13 Mar 2023  |   05:50am IST

Patience, perseverance and thousands of earthworms: The secret behind Shekhar Parashtekar's thriving farm

Patience, perseverance and thousands of earthworms: The secret behind Shekhar Parashtekar's thriving farm


PERNEM: Award-winning organic farmer Shekhar Parashtekar is an inspiration to Goan youth who think there is no money in farming. This 58-year-old son of the soil from Parashte village in Pernem taluka, asserts that with patience and consistency, even a farmer can make a great living – the fact that you get to produce food crops that sustain and nourish man and beast alike, is an added perk.

After studying till the seventh standard, Parashtekar had to leave school and take up farming as his only profession, as his father died when he was only nine years old. Taking responsibility for his family, Parashtekar whole-heartedly immersed himself into farming. Initially, he started with a small plot of coconut and areca palms which were planted by his father. He slowly but steadily expanded his farm, and now, he has around five plots covering the Totak area of around 8,000 sq mtrs, where he has grown coconut trees, areca and pepper vines.

Parashtekar now has a grove of 900 areca nut palms, which produces around 1,500 kg of the cash crop each year. His plantation also yields 450 kilos of pepper a year, and 7,000 coconuts, which he uses to make coconut oil.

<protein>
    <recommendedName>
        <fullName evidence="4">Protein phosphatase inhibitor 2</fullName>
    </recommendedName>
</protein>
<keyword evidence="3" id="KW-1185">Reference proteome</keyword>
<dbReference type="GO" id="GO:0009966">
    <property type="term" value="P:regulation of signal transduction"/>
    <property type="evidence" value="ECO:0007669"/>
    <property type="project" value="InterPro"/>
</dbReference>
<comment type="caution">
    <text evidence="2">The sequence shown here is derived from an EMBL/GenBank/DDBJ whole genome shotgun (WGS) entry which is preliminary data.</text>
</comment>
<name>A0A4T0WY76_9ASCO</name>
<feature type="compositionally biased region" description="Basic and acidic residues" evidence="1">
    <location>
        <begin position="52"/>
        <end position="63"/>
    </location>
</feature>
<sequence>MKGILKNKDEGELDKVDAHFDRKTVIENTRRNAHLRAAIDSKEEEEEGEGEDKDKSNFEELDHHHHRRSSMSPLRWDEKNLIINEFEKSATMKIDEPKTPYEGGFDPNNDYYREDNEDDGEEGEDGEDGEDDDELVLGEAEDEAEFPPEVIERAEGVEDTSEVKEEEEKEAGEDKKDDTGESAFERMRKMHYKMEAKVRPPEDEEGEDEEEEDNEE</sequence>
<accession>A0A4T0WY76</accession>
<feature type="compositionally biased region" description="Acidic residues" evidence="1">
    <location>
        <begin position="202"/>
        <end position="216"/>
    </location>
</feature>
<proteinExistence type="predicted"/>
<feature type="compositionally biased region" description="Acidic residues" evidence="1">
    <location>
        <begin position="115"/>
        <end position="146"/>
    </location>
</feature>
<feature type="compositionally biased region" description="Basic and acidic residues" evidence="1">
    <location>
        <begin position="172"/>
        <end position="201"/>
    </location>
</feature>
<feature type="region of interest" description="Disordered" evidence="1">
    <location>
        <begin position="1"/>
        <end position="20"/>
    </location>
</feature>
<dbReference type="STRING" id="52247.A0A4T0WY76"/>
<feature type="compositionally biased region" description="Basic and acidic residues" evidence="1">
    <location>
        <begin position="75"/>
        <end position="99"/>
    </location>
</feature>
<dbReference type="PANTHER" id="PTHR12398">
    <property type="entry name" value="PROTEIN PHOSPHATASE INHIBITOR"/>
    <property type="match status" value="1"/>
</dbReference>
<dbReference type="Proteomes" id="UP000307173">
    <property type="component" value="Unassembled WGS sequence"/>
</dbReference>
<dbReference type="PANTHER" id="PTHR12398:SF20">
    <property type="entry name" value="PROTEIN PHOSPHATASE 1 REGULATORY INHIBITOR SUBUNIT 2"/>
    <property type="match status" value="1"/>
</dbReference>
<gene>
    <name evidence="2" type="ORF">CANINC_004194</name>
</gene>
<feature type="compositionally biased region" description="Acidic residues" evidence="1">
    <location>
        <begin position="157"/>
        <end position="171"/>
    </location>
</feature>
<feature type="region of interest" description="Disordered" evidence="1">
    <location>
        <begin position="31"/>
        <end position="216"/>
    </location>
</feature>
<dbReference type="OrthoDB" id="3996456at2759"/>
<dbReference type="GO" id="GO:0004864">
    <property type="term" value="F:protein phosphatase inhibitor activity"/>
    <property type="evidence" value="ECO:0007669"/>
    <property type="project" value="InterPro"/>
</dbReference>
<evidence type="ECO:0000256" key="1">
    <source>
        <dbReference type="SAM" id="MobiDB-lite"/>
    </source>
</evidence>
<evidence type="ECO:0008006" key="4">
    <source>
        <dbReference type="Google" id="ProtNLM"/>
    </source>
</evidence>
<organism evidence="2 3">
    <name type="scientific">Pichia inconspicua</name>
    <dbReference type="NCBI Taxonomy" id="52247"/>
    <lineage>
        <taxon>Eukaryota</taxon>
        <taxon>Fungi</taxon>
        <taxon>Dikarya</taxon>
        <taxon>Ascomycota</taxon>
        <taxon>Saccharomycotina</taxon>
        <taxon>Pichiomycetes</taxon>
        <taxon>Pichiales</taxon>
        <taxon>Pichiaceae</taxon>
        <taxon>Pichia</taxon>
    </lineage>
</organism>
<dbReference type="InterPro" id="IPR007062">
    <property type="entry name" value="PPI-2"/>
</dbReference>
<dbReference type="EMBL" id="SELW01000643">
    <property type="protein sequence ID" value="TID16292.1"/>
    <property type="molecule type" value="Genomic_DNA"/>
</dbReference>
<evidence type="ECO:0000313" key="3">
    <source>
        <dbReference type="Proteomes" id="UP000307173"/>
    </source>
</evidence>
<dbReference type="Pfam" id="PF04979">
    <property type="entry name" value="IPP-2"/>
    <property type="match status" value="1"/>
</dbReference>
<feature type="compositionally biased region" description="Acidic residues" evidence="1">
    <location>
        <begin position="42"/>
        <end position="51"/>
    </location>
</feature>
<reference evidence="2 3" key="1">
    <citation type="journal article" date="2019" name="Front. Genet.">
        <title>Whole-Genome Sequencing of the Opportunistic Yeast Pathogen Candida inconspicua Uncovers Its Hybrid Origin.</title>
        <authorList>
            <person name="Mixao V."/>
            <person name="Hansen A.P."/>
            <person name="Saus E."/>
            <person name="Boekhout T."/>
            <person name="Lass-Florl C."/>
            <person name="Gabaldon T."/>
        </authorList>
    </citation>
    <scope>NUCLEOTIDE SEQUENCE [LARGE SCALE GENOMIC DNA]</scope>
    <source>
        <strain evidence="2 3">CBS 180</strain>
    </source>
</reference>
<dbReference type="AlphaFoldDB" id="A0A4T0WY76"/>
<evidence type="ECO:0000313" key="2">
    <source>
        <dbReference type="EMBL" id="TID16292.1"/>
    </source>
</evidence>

For the last forty years, Parashtekar has been consistent at his job, showing up every day irrespective of the weather, and has grown into a success story, with the support of his wife and family. He says that he never had anyone to guide him personally, and had to take the initiative to educate himself. “ Visiting different agricultural villages in the neighbouring states helped me learn the process of organic farming,” he explains. 

Parashtekar, who was recently awarded for his sustainable farming practices, adds that people also visit his farm to study the process of organic farming.

 To produce fertiliser, he uses a shredder to mulch the waste, which he further uses as manure. 

Along with farming, Parashtekar also produces vermicompost and usually has an excess of six bags, with a capacity of a whopping 700 kg each, which he sells to other farmers and nurseries.